The next time you see the Dolphins on a football field it will be on Saturday for the 2022 debut at Hard Rock Stadium, when they take on the Las Vegas Raiders. Nobody is more excited about it than Head Coach Mike McDaniel.
"Since I've been here," he said, "I've just been like, 'Wow, this Miami Dolphins fan base is phenomenal.' Just hearing the feedback, seeing the fans out at practice, I know there's going to be a lot of energy and people are excited about seeing their players and their team."
To find the press conferences of Christian Wilkins, Durham Smythe, Jevon Holland and more check out the team YouTube channel. For more analysis on today's practice, download the Drive Time Podcast with Travis Wingfield – available on Apple, Spotify, or wherever you get your podcasts.
To read the previous 14 training camp notebooks, click here.
Here are the takeaways from the Day 15 of training camp 2022:
1. Accurate, catchable footballs
As practice moved from the climate-controlled indoor facility to the scorching Miami August sun, the temperature wasn't the only thing that heated up. Tua Tagovailoa found Trent Sherfield over the top for a long touchdown to kick-off the team period of practice.
Later, Tagovailoa showed the arm talent on a 30-yard shot up the sideline and down the elevator shaft to Tyreek Hill. It's hard to find elements of Hill's game that aren't elite, as he showed his veteran savvy on this particular ball. Waiting until the football was nearly in the breadbasket, Hill kept his hands tight and made it difficult for the nearby defender to judge the location of the ball. Both Hill and Sherfield have had fantastic camps.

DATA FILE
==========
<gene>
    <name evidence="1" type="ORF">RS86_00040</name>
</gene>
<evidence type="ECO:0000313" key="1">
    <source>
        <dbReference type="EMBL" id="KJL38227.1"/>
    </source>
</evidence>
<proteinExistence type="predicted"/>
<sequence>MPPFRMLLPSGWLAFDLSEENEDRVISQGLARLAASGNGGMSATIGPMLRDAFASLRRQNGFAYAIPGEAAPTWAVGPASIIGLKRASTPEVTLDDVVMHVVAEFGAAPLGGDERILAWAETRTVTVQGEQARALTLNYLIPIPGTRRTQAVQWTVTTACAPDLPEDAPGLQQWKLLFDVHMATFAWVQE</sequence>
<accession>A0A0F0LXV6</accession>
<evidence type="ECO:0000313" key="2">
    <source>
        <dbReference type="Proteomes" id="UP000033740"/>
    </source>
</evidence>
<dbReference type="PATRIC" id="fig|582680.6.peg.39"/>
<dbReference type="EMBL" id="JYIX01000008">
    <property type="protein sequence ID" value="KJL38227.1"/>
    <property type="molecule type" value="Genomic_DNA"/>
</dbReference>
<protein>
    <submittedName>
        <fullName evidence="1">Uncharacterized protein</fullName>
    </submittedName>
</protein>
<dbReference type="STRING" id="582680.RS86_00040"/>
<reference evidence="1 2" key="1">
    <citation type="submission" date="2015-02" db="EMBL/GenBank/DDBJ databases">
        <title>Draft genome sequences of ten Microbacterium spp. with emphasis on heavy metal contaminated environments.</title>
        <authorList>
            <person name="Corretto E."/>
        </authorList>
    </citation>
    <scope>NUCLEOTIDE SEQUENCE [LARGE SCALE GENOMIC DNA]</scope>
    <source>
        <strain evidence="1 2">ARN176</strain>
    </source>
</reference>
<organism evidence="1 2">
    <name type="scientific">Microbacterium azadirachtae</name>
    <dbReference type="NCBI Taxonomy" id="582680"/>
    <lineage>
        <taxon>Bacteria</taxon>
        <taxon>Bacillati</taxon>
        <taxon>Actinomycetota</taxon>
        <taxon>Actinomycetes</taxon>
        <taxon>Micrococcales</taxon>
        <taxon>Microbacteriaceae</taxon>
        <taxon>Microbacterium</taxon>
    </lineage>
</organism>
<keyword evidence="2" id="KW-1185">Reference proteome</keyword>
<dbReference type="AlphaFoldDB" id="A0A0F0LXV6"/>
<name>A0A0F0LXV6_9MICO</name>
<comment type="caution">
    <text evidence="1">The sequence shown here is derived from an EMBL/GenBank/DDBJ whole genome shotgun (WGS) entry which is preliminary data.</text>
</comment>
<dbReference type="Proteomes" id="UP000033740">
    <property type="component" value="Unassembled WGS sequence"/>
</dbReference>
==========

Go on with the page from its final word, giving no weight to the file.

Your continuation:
So has Tagovailoa.
The indoor portion of practice put the media behind the goalpost on the balcony overlooking the artificial turf. That vantage point allows one to truly appreciate the accuracy of Tagovailoa. The football is consistently on guys coming out of their breaks in a position to lead them into the run after the catch.
In a hurry-up situation, Tagovailoa completed four straight passes against various rush looks of the Miami defense. His processing was sharp as the ball consistently replaced the vacancy left by the extra rusher. Then, on the fifth play, that ball hawk in the middle of the defense did what he's been doing all camp.
2. From out of nowhere
It's four picks in three days for Jevon Holland as the sophomore safety has had a sterling camp showing.
"He's so instinctual," tight end Durham Smythe said about Holland. "He's obviously a great athlete but the instincts just put him apart. He makes plays that he really shouldn't be making in terms of what his job is in the defense on certain plays. When you have a guy like that kind of expects, or really knows what's coming and can read things so quickly, he's a guy that can make a play on the opposite side of the field when he's not there."
A true student of the game, Holland listed the safeties of which he most admired and studied the tape as a youth. He singled out a variety of players, highlighting their versatility. Holland described how his role in college allowed him to become the versatile safety Dolphins fans have come to love early on in his career.
"It puts me in a dynamic where if I have to step down and into the box or I have to do anything close to the line, I already have some type of history with that," Holland said. "College and NFL are completely different, but it kind of gives me a comfortable feeling knowing I've been down there before."
3. Big boys rumblin'